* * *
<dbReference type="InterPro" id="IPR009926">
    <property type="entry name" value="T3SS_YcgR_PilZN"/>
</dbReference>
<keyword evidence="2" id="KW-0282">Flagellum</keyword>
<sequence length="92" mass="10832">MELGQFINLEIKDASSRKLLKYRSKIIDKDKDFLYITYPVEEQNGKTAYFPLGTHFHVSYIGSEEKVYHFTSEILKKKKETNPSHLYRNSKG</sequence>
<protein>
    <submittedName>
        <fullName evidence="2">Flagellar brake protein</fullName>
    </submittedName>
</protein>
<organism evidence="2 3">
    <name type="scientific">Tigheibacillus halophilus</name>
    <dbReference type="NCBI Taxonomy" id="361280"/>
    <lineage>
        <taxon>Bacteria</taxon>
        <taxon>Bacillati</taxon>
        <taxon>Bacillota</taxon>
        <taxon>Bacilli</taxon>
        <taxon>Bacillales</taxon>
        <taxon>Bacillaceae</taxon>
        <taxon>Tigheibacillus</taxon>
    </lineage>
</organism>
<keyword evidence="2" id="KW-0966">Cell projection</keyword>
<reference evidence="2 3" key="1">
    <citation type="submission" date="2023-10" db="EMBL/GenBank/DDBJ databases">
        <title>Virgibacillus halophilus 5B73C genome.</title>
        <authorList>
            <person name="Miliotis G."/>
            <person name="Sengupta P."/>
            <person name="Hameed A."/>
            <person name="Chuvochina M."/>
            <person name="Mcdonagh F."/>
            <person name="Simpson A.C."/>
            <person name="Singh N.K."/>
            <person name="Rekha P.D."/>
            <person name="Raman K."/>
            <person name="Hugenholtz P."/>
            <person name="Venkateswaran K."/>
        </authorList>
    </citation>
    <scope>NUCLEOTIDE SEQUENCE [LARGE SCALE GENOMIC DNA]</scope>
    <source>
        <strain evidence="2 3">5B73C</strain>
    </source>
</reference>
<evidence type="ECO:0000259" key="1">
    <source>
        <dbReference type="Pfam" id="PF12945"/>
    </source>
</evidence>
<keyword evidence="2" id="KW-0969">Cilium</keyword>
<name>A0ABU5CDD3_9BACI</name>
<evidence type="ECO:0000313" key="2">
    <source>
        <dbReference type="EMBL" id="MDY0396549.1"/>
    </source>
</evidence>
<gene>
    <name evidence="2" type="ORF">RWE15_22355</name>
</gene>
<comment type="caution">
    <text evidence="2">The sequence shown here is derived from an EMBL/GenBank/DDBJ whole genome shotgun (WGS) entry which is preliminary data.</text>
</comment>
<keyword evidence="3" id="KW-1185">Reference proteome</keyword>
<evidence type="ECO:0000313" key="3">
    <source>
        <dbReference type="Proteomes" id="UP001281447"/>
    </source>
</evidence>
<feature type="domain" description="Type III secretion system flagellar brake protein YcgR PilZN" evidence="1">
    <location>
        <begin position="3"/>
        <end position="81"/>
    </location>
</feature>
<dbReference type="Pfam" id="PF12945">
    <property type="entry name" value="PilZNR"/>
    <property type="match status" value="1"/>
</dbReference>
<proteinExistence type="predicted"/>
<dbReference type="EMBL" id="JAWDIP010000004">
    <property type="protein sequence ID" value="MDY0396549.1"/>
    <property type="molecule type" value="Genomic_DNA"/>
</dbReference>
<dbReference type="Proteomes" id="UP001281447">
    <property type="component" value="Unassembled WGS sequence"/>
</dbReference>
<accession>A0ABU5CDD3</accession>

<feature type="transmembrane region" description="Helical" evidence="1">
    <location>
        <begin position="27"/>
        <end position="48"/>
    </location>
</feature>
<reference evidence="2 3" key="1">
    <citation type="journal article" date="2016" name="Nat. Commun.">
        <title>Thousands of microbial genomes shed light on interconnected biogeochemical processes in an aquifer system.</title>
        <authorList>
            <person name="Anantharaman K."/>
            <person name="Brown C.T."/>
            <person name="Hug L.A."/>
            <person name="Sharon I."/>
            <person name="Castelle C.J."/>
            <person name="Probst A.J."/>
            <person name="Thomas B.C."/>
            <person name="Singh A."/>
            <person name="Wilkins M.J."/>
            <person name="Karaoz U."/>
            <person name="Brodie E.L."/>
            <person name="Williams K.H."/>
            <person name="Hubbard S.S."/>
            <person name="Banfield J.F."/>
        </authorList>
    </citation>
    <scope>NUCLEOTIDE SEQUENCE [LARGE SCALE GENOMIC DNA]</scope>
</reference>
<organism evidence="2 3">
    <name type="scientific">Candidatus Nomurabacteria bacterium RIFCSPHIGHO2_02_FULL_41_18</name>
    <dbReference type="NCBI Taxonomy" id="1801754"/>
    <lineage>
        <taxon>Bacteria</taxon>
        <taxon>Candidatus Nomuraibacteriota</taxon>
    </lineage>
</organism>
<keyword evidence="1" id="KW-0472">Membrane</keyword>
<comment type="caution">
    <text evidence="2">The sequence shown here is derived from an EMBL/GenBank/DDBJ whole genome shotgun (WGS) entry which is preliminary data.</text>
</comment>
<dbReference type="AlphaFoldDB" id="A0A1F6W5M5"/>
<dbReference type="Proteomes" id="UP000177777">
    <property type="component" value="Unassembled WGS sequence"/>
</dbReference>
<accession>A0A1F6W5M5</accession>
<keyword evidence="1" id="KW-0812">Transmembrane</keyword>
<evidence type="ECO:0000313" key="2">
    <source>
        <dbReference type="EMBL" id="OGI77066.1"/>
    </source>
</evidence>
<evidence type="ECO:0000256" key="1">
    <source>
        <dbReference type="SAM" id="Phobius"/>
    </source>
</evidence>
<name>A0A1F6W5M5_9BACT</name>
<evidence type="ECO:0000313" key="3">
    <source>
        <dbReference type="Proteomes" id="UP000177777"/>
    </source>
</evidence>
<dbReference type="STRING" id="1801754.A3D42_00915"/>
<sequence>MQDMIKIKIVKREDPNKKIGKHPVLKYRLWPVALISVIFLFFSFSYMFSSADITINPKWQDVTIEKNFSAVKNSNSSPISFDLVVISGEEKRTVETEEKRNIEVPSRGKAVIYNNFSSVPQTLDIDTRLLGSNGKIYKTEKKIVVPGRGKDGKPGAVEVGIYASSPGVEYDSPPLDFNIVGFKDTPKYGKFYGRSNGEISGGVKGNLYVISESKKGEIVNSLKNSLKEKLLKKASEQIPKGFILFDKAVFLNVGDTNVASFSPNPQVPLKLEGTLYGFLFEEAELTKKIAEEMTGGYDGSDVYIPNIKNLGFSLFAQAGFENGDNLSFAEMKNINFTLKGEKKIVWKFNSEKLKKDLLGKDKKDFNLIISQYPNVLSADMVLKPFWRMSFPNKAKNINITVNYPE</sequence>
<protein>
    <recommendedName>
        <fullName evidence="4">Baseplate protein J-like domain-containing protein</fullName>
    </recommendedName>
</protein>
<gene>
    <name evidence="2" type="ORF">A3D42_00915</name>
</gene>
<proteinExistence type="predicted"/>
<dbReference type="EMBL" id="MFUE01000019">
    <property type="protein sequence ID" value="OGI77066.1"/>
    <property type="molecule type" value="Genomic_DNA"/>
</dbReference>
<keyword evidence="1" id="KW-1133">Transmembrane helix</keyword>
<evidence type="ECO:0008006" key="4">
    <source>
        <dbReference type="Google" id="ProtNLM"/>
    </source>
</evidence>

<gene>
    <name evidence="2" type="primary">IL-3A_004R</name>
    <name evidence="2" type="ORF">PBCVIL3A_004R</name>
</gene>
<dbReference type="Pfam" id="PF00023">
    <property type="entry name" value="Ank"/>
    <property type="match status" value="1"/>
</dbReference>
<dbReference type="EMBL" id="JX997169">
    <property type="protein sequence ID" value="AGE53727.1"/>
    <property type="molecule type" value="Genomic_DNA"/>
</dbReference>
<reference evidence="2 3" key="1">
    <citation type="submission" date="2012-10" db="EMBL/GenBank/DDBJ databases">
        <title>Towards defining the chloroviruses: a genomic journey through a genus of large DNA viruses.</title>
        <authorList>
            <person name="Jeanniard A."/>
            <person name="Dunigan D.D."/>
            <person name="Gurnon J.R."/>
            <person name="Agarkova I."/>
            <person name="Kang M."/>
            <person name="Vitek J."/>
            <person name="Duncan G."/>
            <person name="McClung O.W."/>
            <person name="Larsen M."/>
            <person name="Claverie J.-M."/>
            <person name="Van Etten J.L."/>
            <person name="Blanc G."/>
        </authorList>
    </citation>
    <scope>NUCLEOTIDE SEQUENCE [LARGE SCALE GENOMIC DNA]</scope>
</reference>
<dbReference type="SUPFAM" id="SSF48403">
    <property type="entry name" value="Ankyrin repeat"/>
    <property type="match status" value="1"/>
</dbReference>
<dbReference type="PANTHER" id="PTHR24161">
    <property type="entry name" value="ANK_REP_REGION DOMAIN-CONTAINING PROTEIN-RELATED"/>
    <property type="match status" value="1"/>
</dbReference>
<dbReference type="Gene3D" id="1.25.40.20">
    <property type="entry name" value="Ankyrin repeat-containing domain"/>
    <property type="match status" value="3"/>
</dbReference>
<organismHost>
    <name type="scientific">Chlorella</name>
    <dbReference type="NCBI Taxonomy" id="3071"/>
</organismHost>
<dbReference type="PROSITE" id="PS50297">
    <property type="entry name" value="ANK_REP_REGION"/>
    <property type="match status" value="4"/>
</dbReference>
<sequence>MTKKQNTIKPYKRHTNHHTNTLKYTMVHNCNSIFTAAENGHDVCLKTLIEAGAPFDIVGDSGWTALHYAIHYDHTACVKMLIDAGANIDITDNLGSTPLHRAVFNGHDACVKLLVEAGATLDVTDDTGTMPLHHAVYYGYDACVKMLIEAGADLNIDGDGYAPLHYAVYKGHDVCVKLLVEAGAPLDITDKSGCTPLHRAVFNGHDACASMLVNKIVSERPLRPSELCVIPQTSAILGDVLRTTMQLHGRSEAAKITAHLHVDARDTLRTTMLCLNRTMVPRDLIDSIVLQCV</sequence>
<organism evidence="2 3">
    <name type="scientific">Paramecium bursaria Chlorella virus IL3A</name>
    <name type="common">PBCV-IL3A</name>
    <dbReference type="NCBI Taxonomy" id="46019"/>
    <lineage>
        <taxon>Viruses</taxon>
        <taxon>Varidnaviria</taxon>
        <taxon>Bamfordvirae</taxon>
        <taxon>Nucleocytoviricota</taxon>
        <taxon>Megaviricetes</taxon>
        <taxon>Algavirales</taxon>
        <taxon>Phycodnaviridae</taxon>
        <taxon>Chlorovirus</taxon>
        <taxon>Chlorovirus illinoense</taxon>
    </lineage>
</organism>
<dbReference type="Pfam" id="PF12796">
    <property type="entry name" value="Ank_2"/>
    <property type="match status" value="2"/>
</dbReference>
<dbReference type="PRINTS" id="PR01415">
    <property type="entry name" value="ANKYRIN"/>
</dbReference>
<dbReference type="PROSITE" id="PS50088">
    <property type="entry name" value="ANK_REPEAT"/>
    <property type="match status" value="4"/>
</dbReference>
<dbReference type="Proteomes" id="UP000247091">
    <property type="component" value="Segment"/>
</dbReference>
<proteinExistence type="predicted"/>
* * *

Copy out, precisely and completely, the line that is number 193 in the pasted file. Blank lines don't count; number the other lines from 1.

            <person name="Kang M."/>